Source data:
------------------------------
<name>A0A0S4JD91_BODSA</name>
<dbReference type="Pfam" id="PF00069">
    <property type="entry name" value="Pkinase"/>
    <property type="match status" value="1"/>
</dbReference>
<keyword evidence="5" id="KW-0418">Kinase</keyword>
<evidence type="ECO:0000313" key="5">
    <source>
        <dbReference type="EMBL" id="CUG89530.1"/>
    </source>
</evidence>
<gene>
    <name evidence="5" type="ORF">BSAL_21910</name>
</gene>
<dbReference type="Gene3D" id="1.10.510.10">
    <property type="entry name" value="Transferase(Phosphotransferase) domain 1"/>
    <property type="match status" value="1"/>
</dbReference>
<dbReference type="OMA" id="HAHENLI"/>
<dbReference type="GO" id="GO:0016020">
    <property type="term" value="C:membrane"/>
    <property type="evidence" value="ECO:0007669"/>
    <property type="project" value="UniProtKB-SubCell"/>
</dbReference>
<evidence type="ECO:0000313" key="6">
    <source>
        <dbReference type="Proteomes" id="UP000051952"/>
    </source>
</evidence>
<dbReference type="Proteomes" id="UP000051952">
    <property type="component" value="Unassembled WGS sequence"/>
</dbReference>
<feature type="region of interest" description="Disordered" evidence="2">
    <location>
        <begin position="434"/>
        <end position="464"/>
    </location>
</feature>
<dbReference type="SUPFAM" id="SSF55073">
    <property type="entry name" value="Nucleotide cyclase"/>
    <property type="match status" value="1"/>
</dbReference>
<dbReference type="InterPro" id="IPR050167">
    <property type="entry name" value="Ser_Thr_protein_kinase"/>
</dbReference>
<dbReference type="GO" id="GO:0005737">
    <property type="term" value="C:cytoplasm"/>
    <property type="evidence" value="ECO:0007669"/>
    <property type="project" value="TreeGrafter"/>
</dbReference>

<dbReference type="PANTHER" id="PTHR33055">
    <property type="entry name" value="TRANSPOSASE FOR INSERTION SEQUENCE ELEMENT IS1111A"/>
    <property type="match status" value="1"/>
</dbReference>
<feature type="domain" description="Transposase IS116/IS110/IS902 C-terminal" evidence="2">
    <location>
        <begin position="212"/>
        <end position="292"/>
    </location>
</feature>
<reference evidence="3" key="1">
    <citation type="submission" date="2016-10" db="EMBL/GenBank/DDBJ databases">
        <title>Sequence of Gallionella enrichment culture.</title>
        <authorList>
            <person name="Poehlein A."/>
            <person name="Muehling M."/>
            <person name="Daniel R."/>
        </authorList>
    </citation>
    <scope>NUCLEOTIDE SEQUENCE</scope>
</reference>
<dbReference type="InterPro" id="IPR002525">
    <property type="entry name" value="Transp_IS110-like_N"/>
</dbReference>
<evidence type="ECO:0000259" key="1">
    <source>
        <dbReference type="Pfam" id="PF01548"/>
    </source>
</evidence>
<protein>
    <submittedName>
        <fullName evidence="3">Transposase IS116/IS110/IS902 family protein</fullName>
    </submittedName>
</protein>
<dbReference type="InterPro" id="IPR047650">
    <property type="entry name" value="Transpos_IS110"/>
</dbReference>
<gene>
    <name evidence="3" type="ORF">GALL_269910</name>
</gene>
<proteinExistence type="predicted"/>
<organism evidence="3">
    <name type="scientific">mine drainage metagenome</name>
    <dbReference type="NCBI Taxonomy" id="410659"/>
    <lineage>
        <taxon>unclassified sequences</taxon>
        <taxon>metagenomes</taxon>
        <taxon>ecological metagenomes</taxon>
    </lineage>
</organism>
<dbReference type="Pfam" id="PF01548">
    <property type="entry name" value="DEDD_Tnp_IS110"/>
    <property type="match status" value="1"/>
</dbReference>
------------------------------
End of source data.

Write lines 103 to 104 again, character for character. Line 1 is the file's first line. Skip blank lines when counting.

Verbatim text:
    <property type="match status" value="1"/>
</dbReference>